Ha frickin' ha. I signed up for an email newsletter to tell me about shiny new freelance gigs hanging out in the ether, because tracking them down myself was a sure-fire way for me to never accomplish anything. And it was cool for awhile. Every couple of days I'd go through several of these newsletters and cull out the jobs that seemed like a thing I could do, and sit down, write a cover letter of sorts and email it off to the good folks at whereeverthehell.com and hope they got back to me. Can you guess how many did? I'll give you a hint: it was less than 1, but more than if I had fallen into a wormhole that created a time vaccum in which I somehow submitted negative applications.
Zero. The answer is zero people got back to me. I can't even really blame them, is the worst part. Most of these websites calling for writers on a freelance basis still want the applicants to have a minimum of 2 years experience, which I don't and can't even embellish with half-truths because a literal second spent Googling me would bring up all the many articles I haven't written. So that was starting to look like a big steaming pile of wasting-my-time and I was getting bummed, and as tends to happen whenever I am feeling the slightest bit insecure about my writing, up pops a well-meaning adult to give me all the wrong advice and make me feel even crappier despite their best intentions, assuming of course that they had good intentions to start with. I guess I appreciate where everyone's heart is when they try and counsel me, but all anyone wants to talk about is applying for jobs and writing gigs that are in no way suited to me and my personality and why I even got into writing, which is to make myself happy and create ridiculous and often-depressing stories that are utterly fictitious. I didn't start writing with the intent of becoming a leading political pundit or a star marketing rep and making oodles of money while siphoning off pieces of my soul with every paycheck and bathing in the blood of children, or whatever PR execs do.
|"Teresa, make sure I have time after my 2 o'clock for the ritual goat slaying in honor of our Lord, Satan. And get Sanderson on line 3."|
After finally confessing this to the last adult who wanted to offer me succor -- and receiving the by-now familiar blank look of someone trying not to make it obvious that they think I'm a naive child -- I decided, y'know what? To hell with freelance. To hell with copyediting. To hell with writing about other people's causes or feigning an interest in their hobbies or writing technical copy for a major company who manufactures appliances. God. I can't think of anything more gross. And then one day not long after coming to this realization I was combing through another of the freelance newsletters and noticed that at the very end of the list, the guys who puts all this together had started adding submission calls for ezines and creative writing publications. Not all of them work for what I write, or they had deadlines I couldn't possibly make, but I felt a burgeoning sense of hope anyway. Here's something I can do. I have ideas for short stories. At least, like, five. And I feel like I never had a chance to do anything with those ideas because I'm always dedicating my time to my stupid novel that stupid isn't stupid done yet because it's stupid. So here's my chance, yes? I'll just push my energies into this, and anyway, this makes more sense. Authors always talk about how they got their start writing pieces for newspapers and magazines and what-have-you. That's one of the ways in which you build an author-platform for when you launch your big project: get your name out there with smaller pieces and get people talking about you. People are more likely to spend money on a name they already know they like, so get them to know and like your name and you're in. Theoretically. You think the jacko's at Uline Tech. are gonna give a crap about the fact that someone in their technical writing department published a fiction novel? No. No they will not.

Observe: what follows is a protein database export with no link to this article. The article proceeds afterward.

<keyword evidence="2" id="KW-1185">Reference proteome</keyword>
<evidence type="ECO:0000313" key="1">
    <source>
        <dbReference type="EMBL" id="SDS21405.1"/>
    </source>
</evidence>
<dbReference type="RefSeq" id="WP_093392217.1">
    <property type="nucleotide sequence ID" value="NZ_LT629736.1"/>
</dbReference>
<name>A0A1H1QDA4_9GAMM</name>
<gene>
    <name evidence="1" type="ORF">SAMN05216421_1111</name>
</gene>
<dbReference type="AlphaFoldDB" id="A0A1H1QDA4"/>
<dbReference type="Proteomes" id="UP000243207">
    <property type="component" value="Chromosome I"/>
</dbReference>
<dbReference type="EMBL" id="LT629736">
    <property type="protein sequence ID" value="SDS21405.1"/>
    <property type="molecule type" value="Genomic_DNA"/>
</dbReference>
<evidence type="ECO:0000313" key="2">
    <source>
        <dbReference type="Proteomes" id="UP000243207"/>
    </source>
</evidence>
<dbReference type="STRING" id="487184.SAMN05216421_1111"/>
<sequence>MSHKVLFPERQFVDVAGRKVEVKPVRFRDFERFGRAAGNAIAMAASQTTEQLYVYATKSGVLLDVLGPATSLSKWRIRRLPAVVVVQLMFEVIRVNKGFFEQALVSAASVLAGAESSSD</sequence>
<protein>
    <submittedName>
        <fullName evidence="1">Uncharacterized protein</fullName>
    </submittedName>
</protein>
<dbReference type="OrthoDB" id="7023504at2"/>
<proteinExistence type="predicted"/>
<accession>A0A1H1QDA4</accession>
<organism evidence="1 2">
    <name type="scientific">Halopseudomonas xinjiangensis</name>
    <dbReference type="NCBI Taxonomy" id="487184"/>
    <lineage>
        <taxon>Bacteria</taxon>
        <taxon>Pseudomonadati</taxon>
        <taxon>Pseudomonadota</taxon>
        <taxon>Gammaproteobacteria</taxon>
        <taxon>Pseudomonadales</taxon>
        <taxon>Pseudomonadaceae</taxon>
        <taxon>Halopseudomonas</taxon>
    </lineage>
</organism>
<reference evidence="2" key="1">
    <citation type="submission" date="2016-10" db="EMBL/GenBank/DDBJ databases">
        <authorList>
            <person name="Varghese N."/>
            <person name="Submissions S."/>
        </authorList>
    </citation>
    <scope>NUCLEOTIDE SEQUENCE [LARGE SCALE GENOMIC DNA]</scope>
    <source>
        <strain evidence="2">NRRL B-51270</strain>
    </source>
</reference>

I realize that I can still get rejected just as easily as I had been turned away from the freelance jobs, but the difference here -- for better or worse -- is that these editors have to actually read what I give them, instead of dismissing me out of hand based on my lack of experience, without a thought given to whether I have any talent. And while it seems like this wouldn't be any more encouraging, I find I look forward to getting rejections because it will sure as hell beat hearing nothing at all and feeling like I'm yelling myself hoarse into a mosh of voices where no one will ever hear me. At least now they're listening, even if they still don't want what I have to offer. I can always come back with a better story; I can't do anything productive with silence.
So here's to someone out there reading one of my stories and agreeing to publish it and maybe also giving me money. 'Tis the season, after all.